Being a Better Writer: So Make Your Own

Welcome back readers, to another episode of Being a Better Writer! This week’s entry is a bit of an odd one. In fact, I almost tipped it over to an OP-ED piece initially, but upon thinking about it realize that yes, it was an important writing topic, if a little more unusual than normal. So we’re talking about it for this week’ Being a Better Writer.

But really quick (and I do mean quick, no worries) I do want to issue a heads-up to all prior Alpha Readers: the pre-Alpha for Axtara – Banking and Finance will like finish up today or early tomorrow morning. So this week, Alpha invites will go out!

That’s it! I did say it was quick. It’s also really good news. The last I’ll say on it is that I have immensely enjoyed my time prepping Axtara for Alpha. It’s a lot of fun.

So then, with that bit of excellent news spoken for, let’s get down to today’s topic. Which is, again, a bit weird, even if the title is anything to go by. So for a moment, to explain, let’s talk about some of the weird social climates around the process of creating.

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Artificial Fans?

On April 1st, 2014, one of that year’s most unexpected video game hits released: Goat Simulator. “What does this have to do with writing and reading?” Just trust me.

Goat Simulator was not what was described in the title. Yes, you were a goat, but “simulation” was more a play on the janky, not-simulation nature of so many other titles around that time claiming the term but being little more than soulless, broken cash-grabs. Goat Simulator played that for comedic effect, and ended up being a hit.

Later that year, it was a added upon with an expansion: Goat Simulator: MMO Simulator, which carried the joke even further by purporting to turn the game into an MMO, or massively multiplayer online game.

Which of course, it wasn’t. It simulated all the online aspects. But for a lot of players, that was enough to fool them into thinking it was, and shortly after the expansion’s release a lot of players who hadn’t read the farcicle fine print were shocked to discover that the “people” they’d been playing with were just AIs.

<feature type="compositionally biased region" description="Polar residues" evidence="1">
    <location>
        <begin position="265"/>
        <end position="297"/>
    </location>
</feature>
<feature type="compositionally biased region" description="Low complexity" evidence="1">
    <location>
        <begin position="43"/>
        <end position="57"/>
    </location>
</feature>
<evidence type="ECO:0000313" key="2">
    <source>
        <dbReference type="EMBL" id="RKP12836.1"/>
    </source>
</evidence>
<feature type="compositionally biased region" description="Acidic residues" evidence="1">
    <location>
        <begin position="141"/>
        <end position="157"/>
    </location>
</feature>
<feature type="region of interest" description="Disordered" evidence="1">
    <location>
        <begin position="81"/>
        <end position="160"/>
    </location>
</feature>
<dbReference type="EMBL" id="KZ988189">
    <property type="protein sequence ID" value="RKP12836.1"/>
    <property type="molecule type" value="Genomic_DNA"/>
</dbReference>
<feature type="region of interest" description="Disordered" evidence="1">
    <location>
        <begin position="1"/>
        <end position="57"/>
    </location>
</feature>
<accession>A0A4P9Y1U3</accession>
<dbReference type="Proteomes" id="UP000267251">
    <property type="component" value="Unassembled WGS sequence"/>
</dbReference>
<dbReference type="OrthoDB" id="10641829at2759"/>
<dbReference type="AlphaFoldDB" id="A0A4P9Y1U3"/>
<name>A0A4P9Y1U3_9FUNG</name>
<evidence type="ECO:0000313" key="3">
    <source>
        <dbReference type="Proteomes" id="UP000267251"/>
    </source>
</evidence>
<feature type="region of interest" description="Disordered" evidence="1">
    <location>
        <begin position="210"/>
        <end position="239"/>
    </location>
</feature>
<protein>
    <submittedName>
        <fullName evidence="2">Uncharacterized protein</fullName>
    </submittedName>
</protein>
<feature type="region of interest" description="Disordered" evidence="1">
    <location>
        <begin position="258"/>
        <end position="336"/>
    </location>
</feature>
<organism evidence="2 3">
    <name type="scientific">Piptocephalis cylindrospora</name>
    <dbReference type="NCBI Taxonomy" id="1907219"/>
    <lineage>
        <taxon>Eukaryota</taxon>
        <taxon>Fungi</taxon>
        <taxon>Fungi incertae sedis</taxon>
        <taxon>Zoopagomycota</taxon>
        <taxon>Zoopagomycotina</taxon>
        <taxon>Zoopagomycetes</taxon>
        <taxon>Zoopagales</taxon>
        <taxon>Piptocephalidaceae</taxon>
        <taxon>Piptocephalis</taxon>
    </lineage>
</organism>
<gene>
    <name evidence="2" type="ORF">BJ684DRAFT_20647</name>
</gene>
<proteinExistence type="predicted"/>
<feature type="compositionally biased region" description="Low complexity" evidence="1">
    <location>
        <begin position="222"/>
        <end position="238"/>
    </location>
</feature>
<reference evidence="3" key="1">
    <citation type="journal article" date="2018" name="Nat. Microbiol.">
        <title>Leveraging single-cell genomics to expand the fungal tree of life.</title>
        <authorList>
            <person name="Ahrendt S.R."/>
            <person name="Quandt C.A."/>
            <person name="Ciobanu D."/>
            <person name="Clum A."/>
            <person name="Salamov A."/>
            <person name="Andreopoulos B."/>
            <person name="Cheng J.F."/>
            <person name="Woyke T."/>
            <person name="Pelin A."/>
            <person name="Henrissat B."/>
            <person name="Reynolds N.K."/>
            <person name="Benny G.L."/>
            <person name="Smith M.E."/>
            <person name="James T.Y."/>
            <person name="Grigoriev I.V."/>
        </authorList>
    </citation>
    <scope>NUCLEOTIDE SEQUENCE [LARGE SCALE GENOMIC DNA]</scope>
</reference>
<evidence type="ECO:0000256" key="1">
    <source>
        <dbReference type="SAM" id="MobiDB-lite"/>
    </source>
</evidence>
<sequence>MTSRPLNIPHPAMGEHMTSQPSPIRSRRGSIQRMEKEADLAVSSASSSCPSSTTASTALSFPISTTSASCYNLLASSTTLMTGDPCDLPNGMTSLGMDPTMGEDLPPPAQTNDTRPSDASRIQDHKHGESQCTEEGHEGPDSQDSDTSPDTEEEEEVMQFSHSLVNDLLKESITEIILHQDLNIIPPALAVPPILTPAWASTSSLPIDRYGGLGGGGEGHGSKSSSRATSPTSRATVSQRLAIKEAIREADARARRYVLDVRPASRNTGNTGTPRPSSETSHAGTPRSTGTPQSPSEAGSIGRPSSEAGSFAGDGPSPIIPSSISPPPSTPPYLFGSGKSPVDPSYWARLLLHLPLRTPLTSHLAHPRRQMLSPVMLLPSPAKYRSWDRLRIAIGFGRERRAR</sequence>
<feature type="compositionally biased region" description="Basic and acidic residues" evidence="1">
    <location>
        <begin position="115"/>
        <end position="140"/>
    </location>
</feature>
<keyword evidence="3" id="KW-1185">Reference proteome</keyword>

At the time this was a clever joke. Some chatbots filling a “global” chat, combined with some player-like behavior. People laughed, and the world moved on.

Just … not in the direction we thought. Because as people have discovered (here’s the comic they made about this, by the way) this idea that people could be fooled by nothing more than some lines of code pretending to be the “crowd” that the audience goes along with, well … it hasn’t left.

People are, by nature, social animals. For most, as long as they hear enough voices backing it up, they’ll go check it out. One person says “Hey, you’re good at this?” That’s nice. Ten? A hundred?

1000? Well, you’re probably pretty good at it, right?

Even if 979 of those 1000 are little more than bots?

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The Power of Word of Mouth

So before on this site, I’ve spoken about how studies have found that the most effective way to get people to check out a book (and buy it) is not reviews from websites (though those are some of the most effective, hence why so many sell reviews), and not advertising on web-pages and other places, but word of mouth.

Well, yesterday there was a chance to put that idea to the test. If you swung by the site yesterday, you saw a blog post asking readers to swing by a Reddit subreddit discussion looking for good indie Sci-Fi authors and books. I brought it to the site’s attention and asked readers who enjoyed my work to head on over and say something.

Some of you did, and all I can say is THANK YOU.

Okay, I can actually say more than that. Because I can also tell you how impactful that was. See, I can see sales in near real-time. Within an hour of a few of you dedicated, awesome fans posting recommending Colony, sales for the day quintupled.

That’s right, they went up by a factor of five.

That, readers, is the power of word of mouth. Of someone telling someone else about a book. Word of mouth is quite literally the most powerful way to get a book out there.

Advertising? It’s expensive, and worse, gauged so that the return is just barely worth it (look for a full post on that soon). If you want to make $100 in book sales, you’re going to need to spend at least $50, often closer to $90, ending with a net gain of $10. This isn’t an exaggeration, by the way.

Reviews? They might bring in viewers, but a lot of places charge for the privilege (despite it being against a lot of terms of service with booksellers) and people know that on some level. Reviews from big outlets help, but at the end of the day?

It’s people talking about a book that really make it work. We’re surrounded by advertising of all forms, and we’ve gotten really good at tuning it out. Paid commercial for something? We shrug and move on.